c. Life-cycle modeling
The Life Cycle Model provides a framework for integrating information on potential habitat and reproductive capacity and for identifying data gaps. The model is simple to use and update. It provides a useful tool to inform decision making. However, the model is deterministic and incorporates little or no stochasticity, density dependence, or regime shifts in ocean productivity.
Outputs of the model are directly influenced by numerous uncertainties, which include a wide range of estimates of habitat availability and variation in adult spawner capacity. Use of the lower end of the distribution of estimated habitat and spawner capacity in applications of the LCM would be more conservative and precautionary. Sensitivity analysis should be expanded to evaluate the model and consequences of using estimates of the lower range of habitat and spawner capacity.
d. Adult and juvenile fish passage
The Reintroduction Report explored five possible options for adult passage and concluded that any of them could be used to pass adult salmon upstream over the two dams. The proposed interim adult passage approaches appear to be reasonable. Collecting and passing juvenile salmon downstream over Chief Joseph Dam and especially over Grand Coulee Dam represents a much greater challenge. At Grand Coulee Dam, fluctuations of reservoir levels would make passage for both life stages difficult. The passage assessment did not consider consequences of total dissolved gas supersaturated water, which may reduce survival and limit passage alternatives.
- Costs: The Reintroduction Report did not assess the costs of upstream and downstream passage options for salmon and steelhead. Specific donor stocks and passage systems have not been selected, thus only broad preliminary estimates of cost can be developed currently. More specific design elements and cost analysis will be possible after preliminary experiments and cultural releases of adult fish are completed. Future cost estimates would inform decisions about timing, combinations of actions that could be more effective than the individual actions on their own, and risks associated with the sequential, experimental nature of the reintroduction program. Incremental actions and numerous uncertainties make it important to incorporate cost analyses in the initial stages of the reintroduction effort.
2. In sum, how well do the report and its supporting documents address the biological and physical elements of Phase 1, as described in the Council’s Fish and Wildlife Program?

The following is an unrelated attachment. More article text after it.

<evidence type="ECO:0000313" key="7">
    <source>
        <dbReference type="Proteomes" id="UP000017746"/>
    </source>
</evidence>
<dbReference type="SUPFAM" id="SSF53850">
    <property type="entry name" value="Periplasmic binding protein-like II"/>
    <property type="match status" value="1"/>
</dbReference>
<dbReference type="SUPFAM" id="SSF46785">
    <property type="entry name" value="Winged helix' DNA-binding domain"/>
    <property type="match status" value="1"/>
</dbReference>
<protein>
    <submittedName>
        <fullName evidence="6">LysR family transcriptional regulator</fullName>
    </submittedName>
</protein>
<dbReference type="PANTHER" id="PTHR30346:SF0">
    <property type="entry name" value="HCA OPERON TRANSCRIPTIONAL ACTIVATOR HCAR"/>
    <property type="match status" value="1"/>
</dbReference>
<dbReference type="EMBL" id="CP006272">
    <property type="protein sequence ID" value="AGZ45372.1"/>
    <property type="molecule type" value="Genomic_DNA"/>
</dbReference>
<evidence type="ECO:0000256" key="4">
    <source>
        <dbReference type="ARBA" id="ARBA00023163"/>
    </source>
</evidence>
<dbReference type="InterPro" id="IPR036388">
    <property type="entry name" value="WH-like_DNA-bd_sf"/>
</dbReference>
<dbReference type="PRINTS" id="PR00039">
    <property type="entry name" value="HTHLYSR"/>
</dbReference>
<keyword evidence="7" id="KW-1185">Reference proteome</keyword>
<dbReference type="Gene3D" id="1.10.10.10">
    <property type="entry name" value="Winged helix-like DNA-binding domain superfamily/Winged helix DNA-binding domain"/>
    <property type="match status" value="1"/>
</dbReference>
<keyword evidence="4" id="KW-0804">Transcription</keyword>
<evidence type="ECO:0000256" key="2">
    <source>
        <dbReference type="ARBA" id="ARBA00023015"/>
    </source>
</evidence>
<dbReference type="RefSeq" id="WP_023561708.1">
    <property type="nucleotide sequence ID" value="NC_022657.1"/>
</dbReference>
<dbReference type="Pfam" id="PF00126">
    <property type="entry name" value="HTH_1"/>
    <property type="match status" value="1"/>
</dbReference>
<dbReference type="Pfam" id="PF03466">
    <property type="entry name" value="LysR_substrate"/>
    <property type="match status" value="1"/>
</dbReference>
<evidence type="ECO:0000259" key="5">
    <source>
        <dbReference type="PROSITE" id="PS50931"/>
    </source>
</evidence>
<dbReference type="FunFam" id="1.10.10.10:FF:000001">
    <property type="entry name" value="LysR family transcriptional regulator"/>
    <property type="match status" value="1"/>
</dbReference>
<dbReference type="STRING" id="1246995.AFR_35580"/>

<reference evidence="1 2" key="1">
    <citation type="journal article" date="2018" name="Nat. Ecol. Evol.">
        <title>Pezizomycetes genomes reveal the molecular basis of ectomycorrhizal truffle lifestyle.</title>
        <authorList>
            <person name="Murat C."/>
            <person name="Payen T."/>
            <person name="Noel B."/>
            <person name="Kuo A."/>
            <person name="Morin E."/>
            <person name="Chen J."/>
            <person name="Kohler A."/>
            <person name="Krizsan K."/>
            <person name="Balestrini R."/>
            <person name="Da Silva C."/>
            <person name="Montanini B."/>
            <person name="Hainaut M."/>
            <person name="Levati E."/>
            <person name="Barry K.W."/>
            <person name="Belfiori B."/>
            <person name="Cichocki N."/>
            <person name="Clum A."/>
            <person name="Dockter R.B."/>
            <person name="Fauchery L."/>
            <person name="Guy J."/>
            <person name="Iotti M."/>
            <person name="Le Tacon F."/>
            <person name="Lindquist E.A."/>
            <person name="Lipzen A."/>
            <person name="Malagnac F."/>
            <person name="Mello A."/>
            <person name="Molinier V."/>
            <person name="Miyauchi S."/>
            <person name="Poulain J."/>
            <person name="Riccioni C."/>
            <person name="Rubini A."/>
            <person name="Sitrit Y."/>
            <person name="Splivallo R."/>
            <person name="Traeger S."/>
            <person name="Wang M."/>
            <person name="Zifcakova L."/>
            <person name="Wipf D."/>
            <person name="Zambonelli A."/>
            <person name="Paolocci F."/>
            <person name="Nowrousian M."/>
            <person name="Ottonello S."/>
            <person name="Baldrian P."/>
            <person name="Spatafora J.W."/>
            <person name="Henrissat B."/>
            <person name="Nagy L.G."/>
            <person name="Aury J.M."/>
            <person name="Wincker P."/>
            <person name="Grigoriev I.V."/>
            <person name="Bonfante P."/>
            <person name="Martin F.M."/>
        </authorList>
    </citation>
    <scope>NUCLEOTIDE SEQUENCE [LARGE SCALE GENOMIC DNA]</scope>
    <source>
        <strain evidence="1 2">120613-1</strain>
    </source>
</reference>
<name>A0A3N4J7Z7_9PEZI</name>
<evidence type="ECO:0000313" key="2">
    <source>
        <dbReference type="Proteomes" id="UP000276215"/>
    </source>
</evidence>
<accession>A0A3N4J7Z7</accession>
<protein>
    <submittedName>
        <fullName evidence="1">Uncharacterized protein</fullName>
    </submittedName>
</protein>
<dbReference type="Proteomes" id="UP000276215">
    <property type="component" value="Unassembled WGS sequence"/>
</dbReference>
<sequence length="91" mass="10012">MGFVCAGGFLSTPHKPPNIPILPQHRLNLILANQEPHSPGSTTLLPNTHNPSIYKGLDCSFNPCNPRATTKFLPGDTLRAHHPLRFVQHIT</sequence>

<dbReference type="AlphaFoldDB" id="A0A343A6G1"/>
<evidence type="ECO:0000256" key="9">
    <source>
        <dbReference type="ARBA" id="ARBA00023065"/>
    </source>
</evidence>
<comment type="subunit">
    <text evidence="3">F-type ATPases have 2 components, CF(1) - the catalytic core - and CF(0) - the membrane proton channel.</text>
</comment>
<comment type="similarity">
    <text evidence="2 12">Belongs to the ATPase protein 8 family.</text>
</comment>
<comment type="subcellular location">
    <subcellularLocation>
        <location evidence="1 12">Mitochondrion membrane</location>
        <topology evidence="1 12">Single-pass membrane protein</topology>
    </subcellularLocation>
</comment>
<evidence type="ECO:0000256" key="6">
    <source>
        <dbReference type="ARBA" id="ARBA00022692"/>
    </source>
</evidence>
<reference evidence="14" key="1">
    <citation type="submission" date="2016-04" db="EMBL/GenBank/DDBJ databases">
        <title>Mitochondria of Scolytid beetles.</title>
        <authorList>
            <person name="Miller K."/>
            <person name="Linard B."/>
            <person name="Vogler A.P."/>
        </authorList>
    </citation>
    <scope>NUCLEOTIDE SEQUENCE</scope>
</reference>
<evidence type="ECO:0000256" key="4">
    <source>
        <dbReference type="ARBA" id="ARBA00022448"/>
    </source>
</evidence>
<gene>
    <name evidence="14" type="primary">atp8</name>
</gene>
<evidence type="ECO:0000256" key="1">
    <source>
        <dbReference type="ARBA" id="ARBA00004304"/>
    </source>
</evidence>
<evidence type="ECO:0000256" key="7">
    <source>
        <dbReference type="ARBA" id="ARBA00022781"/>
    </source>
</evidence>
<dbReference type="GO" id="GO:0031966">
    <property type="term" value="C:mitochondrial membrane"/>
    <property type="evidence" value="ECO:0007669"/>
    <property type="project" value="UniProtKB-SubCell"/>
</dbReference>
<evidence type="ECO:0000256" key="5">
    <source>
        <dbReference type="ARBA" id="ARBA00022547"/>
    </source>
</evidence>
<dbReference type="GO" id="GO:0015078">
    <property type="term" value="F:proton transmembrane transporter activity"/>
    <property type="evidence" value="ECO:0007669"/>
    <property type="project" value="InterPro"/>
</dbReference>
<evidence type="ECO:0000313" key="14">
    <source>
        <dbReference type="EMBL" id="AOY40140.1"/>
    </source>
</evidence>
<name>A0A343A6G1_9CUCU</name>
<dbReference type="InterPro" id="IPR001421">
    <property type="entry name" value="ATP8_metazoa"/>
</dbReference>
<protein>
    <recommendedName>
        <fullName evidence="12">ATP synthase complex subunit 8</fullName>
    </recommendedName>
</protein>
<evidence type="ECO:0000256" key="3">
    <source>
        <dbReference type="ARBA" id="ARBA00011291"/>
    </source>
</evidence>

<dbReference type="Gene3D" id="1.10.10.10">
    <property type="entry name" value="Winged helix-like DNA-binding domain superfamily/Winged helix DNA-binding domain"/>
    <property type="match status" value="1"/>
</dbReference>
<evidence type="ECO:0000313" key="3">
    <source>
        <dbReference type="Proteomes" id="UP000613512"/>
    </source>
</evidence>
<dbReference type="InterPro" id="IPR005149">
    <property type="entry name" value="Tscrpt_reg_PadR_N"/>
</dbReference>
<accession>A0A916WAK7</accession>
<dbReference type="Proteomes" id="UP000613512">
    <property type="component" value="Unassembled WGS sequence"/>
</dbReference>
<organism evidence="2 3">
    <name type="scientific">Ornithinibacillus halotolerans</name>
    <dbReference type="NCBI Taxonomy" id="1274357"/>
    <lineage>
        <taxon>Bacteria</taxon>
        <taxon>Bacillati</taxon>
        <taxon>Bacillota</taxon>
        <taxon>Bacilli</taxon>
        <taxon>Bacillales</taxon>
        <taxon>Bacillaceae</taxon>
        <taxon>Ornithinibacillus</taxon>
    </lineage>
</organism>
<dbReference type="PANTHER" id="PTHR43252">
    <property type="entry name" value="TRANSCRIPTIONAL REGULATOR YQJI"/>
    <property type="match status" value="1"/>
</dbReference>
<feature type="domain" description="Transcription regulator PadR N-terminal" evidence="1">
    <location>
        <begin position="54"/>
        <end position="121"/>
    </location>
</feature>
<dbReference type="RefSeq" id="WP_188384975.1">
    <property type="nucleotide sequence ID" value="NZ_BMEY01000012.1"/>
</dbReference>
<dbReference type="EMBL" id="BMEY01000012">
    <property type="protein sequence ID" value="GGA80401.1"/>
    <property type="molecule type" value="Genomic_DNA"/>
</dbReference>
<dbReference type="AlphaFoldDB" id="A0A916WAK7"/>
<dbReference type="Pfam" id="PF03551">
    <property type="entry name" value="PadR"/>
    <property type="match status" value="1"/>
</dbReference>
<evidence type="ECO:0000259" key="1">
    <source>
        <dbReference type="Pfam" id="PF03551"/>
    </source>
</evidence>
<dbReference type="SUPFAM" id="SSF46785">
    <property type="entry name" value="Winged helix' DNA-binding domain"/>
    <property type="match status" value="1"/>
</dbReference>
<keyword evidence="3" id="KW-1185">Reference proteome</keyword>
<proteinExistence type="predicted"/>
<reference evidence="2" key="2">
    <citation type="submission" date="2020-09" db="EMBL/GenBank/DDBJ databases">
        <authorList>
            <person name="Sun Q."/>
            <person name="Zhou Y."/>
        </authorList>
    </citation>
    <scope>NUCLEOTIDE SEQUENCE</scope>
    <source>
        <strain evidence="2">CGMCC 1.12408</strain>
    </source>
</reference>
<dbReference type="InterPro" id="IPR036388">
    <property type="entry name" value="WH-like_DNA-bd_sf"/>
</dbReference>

The 2014 Fish and Wildlife Program identifies several key steps in a phased approach to reintroduction of anadromous fish above Chief Joseph and Grand Coulee dams to mainstem reaches and tributaries in the United States. The Program specifically calls for 1) evaluation of information from passage studies at Grand Coulee and Chief Joseph dams and other blockages, 2) assessment of habitat availability, suitability and salmon survival potential above Grand Coulee, and 3) investigation of the scientific feasibility and possible cost of upstream and downstream passage options for salmon and steelhead. The Reintroduction Report addressed all these elements except for cost of passage options and provided a general proof of concept. The Report additionally evaluated donor stocks, disease risks, predation, and climate change, which are not specifically included in the reintroduction tasks identified in the Fish and Wildlife Program.
While it is reasonable to expect that reintroduction could be successful to some extent, there is great uncertainty about the numbers of adults that will return and the types of management that will be required to maintain them. A strategic plan for future steps and an adaptive management process will be needed to address these uncertainties. The ISAB encourages the UCUT and the Council to make decisions conservatively or with caution because of the very wide ranges of estimates of capacity and habitat availability. While the ISAB recommends careful development of future decisions and actions, it is clear the UCUT and their collaborators put a lot of thought and effort into this assessment and make the fundamental issues and management alternatives accessible to many stakeholders.
Numerous individuals and institutions assisted the ISAB with this report. Their help and participation are gratefully acknowledged. The ISAB especially appreciated the August 2019 site visit to the blocked Upper Columbia River Basin – Grand Coulee and Chief Joseph Dams, reservoirs, and tributaries – and the chance to hear from a wide range of tribal leaders; tribal, state, and federal scientists and fish managers; and Council members and staff.